As a materials science and engineering undergraduate in China, Li Shuai learned about the process of using biomass as a reinforcement material for biodegradable composites production. The concept that natural products like corn stover or wheat stalks could be developed into biodegradable materials amazed him.
Shuai decided that was the career path he wanted, and the revelation kicked off a wending path from academia to industry and back to academia across three continents. Last fall, Shuai arrived at Virginia Tech as a new assistant professor in the Department of Sustainable Biomaterials in the College of Natural Resources and Environment.
Although several bio-based products, such as bioethanol and polylactate, have been commercialized, there’s still a need to find more cost-effective ways of converting biomass, especially lignocellulosic biomass, into other fuels and chemicals.
"We have limited reserves of fossil fuels, especially crude oil, and they are non-renewable," Shuai said. "Vehicles can be powered by electricity, but our daily lives are fueled by a physical material like fossil fuels. The best alternative is carbon-based renewable biomass."
There are two methods to converting biomass into products. One is biological fermentation, but the other, where Shuai specializes, uses chemical pathways. These reactions require catalysts, and Shuai’s research looks at creating novel monomers from renewable biomass, which can then be synthesized into polymers.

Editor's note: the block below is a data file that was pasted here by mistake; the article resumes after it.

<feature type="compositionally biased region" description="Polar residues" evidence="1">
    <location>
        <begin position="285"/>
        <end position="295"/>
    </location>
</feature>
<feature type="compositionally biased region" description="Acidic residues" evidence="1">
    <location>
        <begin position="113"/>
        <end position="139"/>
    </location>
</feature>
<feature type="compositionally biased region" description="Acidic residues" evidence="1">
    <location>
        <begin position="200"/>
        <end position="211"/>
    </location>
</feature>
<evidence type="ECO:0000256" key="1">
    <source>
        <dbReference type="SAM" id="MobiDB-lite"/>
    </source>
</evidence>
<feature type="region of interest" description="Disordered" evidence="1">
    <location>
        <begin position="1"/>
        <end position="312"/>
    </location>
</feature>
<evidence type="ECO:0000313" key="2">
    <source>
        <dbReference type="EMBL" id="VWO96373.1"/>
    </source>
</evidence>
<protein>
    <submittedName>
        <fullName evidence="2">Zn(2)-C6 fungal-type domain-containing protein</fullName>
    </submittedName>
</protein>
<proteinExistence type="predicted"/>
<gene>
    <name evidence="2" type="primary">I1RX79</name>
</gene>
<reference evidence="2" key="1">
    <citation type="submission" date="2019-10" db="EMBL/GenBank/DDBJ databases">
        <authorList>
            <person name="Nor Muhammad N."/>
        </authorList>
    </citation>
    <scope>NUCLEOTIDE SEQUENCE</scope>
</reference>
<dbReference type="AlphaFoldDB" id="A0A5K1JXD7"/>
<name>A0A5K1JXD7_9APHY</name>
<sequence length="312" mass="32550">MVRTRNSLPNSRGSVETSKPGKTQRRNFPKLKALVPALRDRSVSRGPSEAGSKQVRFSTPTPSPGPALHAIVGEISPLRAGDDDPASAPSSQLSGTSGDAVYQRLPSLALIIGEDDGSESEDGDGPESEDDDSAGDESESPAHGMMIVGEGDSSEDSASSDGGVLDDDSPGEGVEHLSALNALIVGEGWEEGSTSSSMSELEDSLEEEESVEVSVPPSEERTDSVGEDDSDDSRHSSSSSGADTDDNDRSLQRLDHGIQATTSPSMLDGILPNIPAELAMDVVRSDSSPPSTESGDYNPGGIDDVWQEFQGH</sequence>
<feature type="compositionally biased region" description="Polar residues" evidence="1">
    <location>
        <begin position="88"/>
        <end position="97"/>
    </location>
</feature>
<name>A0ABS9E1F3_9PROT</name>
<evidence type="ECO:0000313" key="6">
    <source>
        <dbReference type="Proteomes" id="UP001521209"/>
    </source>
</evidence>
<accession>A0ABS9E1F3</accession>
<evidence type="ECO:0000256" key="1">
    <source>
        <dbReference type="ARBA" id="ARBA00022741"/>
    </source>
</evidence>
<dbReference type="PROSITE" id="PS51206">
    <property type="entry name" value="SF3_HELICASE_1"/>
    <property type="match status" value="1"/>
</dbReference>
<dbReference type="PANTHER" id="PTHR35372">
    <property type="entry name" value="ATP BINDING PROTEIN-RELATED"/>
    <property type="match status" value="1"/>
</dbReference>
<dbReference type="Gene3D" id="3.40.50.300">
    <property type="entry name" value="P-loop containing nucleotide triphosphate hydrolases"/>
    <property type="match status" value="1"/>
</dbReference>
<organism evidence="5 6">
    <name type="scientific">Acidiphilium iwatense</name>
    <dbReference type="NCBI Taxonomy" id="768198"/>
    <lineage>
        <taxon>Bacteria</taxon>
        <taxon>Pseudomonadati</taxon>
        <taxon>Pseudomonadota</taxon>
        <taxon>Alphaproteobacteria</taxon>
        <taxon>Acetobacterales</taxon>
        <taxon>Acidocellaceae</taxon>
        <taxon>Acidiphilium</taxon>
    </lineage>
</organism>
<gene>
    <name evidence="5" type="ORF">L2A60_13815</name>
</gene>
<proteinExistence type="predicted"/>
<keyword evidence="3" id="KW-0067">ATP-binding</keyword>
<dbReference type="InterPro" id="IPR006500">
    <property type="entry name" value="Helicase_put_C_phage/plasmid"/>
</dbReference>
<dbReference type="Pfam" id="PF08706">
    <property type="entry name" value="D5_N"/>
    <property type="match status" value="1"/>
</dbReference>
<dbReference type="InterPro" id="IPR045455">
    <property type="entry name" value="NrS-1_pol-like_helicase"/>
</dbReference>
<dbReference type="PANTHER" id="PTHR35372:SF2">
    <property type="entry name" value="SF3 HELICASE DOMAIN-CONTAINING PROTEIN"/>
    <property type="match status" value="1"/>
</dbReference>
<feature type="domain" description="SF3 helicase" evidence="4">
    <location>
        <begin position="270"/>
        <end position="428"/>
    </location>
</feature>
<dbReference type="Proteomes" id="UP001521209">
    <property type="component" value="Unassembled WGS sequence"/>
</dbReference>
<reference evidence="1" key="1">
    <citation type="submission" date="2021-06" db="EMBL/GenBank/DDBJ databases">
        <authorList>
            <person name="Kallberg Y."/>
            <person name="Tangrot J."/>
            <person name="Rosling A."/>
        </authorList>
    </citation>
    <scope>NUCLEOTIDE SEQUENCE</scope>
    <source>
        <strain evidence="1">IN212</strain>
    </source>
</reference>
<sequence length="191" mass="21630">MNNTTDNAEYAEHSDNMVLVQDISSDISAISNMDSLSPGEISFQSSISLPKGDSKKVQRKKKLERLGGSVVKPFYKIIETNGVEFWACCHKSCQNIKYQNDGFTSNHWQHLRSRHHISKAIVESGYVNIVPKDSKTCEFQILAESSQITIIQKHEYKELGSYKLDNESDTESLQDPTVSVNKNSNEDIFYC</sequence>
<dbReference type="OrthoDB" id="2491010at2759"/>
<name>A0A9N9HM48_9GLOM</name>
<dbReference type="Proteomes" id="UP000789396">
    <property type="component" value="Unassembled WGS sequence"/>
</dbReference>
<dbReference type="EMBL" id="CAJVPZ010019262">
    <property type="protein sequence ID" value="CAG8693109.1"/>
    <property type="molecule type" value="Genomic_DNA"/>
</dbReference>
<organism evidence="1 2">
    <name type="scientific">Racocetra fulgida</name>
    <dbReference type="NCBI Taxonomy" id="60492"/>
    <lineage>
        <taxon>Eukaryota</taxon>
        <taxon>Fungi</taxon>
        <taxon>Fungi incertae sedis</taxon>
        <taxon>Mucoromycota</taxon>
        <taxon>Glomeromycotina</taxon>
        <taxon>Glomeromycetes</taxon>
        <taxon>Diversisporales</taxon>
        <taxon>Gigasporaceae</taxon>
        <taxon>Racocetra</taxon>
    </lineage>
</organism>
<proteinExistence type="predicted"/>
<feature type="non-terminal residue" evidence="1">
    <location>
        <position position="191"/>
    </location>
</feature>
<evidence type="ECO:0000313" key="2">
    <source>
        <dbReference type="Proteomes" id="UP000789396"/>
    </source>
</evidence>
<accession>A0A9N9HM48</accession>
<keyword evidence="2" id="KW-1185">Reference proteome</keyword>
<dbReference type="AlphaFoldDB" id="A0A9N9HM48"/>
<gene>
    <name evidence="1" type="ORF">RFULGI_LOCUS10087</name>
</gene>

"Through these chemical processes, you can get thousands of types of products from biomass," Shuai said. "You may not synthesize the exact same chemicals as those derived from petroleum, but you can synthesize something with very similar properties which can be used to replace them."
When Shuai joined Virginia Tech, his colleague Kevin Edgar mentioned MII to him. Edgar is a Professor of Biomaterials and Bioprocessing in the Department of Sustainble Biomaterials and a core faculty member of MII.
Although Shuai doesn’t work directly with polymers, Edgar explained that joining MII would grant access to an expanded network of faculty members working on polymeric materials.
"This is a great opportunity to start collaborations," Shuai said. "I hope to find colleagues who can help me with the synthesis of polymers, catalysis, and process simulation. I’d give them my novel chemicals, maybe ones we’ve never seen before, and they can form novel polymers."